The American Way

“My Life” as written by Marshall B. III Mathers, Adam Levine, Larry Darnell Jr. Griffin, Curtis James Jackson and Herbert Louis Rooney

Got a call from an old friend we used to be real close
Said he couldn’t go on the American way
Closed the shop, sold the house, bought a ticket to the west coast
Now he gives them a stand-up routine in L.A.

I don’t need you to worry for me cause I’m alright
I don’t want you to tell me it’s time to come home
I don’t care what you say anymore this is my life
Go ahead with your own life leave me alone

I never said you had to offer me a second chance
I never said I was a victim of circumstance
I still belong
Don’t get me wrong
And you can speak your mind
But not on my time

They will tell you you can’t sleep alone in a strange place
Then they’ll tell you can’t sleep with somebody else
Ah but sooner or later you sleep in your own space
Either way it’s okay you wake up with yourself

The inspiration for the name of this blog came from a Billy Joel song.

When I was a little girl my dad would drive my two older sisters and me to his house in Warner Robins, Georgia, which was about thirty minutes or so from where we lived with Mom in Macon. Daddy had a few staple albums, or tapes, I should say, that he listened to in the car, one of them being Billy Joel’s greatest hits, which included Piano Man, Only the Good Die Young, Big Shot, and of course, My Life. All the sock-it-to-you, take-that, I’ve-had-it-up-to-here songs, and Daddy would pound his fist on the steering wheel for emphasis as he sang along to the songs. Looking back on it I have often imagined he may have been thinking about Mom and the divorce, although this was years after their divorce, and he could very well have been thinking about life in general, and all of the rules society forces on you when you got your 18-year-old girlfriend pregnant and now here you are, ten or so years later with an ex-wife, three girls, a mortgage, and a job working at the air force base. Which isn’t so bad, or may not have been so bad to him anyway, and is really just me imposing my own ideas about what that may be like, which is basically that it’s depressing. But it’s a fact of life for a lot of people, and I doubt they’re all wallowing in a mire of self-pity over it.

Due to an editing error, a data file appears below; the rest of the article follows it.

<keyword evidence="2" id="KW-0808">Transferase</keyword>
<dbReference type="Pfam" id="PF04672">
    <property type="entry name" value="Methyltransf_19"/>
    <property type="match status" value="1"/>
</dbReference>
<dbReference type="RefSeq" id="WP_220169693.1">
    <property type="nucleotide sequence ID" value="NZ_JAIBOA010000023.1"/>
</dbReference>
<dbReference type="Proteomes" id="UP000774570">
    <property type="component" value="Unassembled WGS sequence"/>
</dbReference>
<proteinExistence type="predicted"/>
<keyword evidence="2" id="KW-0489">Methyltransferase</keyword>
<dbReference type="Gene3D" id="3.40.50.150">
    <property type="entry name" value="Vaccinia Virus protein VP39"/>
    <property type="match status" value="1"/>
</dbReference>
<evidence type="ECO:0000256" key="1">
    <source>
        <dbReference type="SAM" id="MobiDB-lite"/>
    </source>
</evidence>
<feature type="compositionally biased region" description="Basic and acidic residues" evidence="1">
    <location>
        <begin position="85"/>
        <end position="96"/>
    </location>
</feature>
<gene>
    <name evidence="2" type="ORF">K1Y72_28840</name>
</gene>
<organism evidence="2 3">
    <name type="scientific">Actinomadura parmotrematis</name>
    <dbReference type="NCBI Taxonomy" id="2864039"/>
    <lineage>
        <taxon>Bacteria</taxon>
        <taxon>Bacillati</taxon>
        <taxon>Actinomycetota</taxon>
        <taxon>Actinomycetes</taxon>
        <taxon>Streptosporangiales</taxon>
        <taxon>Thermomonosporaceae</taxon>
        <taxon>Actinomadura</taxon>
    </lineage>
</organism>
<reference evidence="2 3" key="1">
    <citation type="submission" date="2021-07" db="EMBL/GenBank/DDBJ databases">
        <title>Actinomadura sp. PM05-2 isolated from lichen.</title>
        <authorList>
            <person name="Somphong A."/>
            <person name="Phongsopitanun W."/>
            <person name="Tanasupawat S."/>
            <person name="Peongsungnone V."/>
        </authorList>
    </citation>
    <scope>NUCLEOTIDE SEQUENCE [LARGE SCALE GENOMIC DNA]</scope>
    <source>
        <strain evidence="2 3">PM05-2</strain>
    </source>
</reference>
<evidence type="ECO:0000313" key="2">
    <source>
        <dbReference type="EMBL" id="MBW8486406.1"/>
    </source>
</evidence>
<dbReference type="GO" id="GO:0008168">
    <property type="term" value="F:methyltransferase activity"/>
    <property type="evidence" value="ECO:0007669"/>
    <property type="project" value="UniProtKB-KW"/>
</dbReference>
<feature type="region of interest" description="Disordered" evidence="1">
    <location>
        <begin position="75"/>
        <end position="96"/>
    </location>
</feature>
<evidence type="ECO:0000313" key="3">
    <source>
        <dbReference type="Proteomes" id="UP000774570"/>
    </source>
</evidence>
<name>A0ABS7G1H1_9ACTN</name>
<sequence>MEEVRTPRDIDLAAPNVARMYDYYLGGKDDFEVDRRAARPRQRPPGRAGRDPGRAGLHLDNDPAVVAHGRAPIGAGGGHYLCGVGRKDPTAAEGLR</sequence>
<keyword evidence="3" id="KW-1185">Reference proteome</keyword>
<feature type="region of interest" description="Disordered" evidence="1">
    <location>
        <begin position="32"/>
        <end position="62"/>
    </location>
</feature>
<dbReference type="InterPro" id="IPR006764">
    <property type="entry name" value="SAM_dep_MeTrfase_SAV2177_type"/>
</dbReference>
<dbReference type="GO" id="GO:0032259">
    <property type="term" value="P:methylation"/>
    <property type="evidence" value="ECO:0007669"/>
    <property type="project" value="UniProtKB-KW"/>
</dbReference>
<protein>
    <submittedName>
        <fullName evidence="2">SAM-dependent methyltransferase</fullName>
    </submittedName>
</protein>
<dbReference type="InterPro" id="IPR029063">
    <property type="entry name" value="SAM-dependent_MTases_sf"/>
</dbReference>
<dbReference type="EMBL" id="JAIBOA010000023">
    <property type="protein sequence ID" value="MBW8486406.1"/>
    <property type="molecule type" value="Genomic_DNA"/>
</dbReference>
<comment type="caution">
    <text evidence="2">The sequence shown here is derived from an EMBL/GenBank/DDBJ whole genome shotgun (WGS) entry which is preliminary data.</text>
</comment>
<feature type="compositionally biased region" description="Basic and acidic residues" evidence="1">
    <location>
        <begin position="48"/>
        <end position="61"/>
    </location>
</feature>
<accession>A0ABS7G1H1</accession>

One of the comments that a reader posted on about this song was that the opening is about Billy Joel himself and his choice to chuck “the American way” and do his own thing in L.A. I wanted my blog URL to be because it was, in a way, ironic, or satirical, or middle-fingeresque, because I’m saying, Eff the American way, I’m doing my own thing. I certainly don’t have the white picket fence life, nor do I want it, but at the same time, I’m another worker bee trying to make it like thousands of other people in this country. So I pretty much am living the American way whether I want to or not; it’s not like I’m living off the grid.

And I liked because I like the phrase, This is MY life. This is my LIFE. THIS is my life. This IS my life. No matter what word you emphasize, there’s no denying that this sentence is full of meaning, it carries weight, it’s about making a decision to live my life for myself for a change and no one else, no apologies, final answer.

But both and were taken, so I settled for, which I like better, because it’s closer to the truth for me, for this blog. It’s like the saying “wherever you go, there you are.” Yes, we can go our own way and take a geographical cure and leave for another town, but when I wake up in the morning, I’ll still be me. Taking this phrase out of context from the song changes the meaning of what the writer probably intended, but I don’t care. I like the idea of waking up, waking up with yourself, and the idea of figuring out your identity. Nothing matters and it will all be okay because when I wake up, if I’m lucky enough to wake up from this trance, if you want to get all Buddhist about it, then I’ll find who I truly am.


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